Question for seeding

Discussion in 'Turf Renovation' started by jay12, Dec 15, 2011.

  1. jay12

    jay12 LawnSite Senior Member
    from KY
    Posts: 270

    I had to fix some damaged places in a lawn yesterday due to septic line replacement. I used a fescue blend with 8 percent rye. Im not sure what the soil temp is but weve had 3 days this week at 60 degrees and several days with 50s as well. Should the grass we sewed be safe to come up, or will I need to go back and put more seed down later. Any help would be appreciated.
     
  2. RigglePLC

    RigglePLC LawnSite Fanatic
    Posts: 11,777

    Jay,
    I think it is just a guess. I think nothing happens below 45 degrees soil temperature. I am doing some experiments by planting seed in November, December, January, February and March. I think you will have time in spring to plant grass again when the soil temp hits about 50--probably when air temp hits about 60.

    Indoors I have some grass seed started on December 8th. We keep our house at 68. So far at 7 days, Scotts "High Traffic"(30 percent rye) is up with the tallest sprouts about 1 inch tall. Scotts "Heat Tolerant Blue" (mainly fescue) first sprouts appeared today--about a quarter inch tall.

    Last year, when I planted seed on top of snow, first sprouts appeared on April 15.

    Of course, you could have 'pre-germinated' the seed by soaking it in warm water for 72 hours, but you only gain about 24 hours advantage.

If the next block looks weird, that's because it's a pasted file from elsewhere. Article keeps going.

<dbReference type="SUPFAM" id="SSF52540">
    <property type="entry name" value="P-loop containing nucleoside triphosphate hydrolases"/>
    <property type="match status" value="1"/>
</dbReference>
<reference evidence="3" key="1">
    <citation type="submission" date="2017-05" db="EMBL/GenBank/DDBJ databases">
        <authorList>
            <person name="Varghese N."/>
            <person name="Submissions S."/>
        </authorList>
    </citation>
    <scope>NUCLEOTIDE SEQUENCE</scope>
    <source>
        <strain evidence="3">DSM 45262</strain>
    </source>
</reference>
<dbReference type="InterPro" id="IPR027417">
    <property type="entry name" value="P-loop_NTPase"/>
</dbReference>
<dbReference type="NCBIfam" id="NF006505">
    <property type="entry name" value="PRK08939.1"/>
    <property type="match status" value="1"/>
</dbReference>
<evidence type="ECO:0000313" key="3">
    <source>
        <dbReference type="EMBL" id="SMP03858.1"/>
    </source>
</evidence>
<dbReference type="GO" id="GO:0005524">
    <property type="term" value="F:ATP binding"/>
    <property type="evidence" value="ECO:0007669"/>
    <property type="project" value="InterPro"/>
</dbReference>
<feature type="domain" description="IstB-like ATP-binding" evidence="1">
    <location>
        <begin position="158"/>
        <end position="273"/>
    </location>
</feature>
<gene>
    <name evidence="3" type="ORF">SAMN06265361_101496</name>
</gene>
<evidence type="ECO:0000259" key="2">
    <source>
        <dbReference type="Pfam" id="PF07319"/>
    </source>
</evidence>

3. Smallaxe

    Smallaxe LawnSite Fanatic
    Posts: 10,081

    It would be interestting to know, that if seed germinates this close to winter; Will it survive to start growing in the Spring...

    My problem here is; that if we get a dry fall, such as we've had the past 2 years, there seems to be plenty of death even with seed that germinated at the beginning of October and some even earlier...

    The irrigation is generally shut off by October 1st...

    I would say, keep an eye on it and overseed in the Spring if there are thin areas or no survival at all... be sure to hold off on the pre-m in this case... :)
     
  4. jay12

    jay12 LawnSite Senior Member
    from KY
    Posts: 270

    I will let you guys know how it turns out
    Posted via Mobile Device
     
  5. RigglePLC

    RigglePLC LawnSite Fanatic
    Posts: 11,777

    The score so far: I sowed Scotts "Classic" (30 % rye) in small pots outside in Michigan. Seed sown October 29 is a maximum of 1.5 inches tall at 48 days later. It looks Ok in spite of 2 inches of snow which later melted.
    Seed sown November 7 is about .25 inches tall at the maximum. (38 days later). Temp today is 33. so get your seed in at least 38 days before snow.
     
  6. RigglePLC

    RigglePLC LawnSite Fanatic
    Posts: 11,777

    More photos. Here is loose bare soil "honeycombed" due to a hard frost about December 5th, in Michigan. Second photo is same time but in a slightly protected location. Seed may germinate in spring--or maybe not. We will see.
    Seed is Scotts "Classic". I also sowed some Scotts "Heat Tolerant Blue" (mainly tall fescue) for comparison.

    honeycomb..jpg

    ClassDec.jpg
     
  7. Smallaxe

    Smallaxe LawnSite Fanatic
    Posts: 10,081

    If you get more freezing and thawing, you may get to watch the seed plant itself... Rain usually just moves the seed into the openings currently there from the Honeycomb effect... :)
     

Share This Page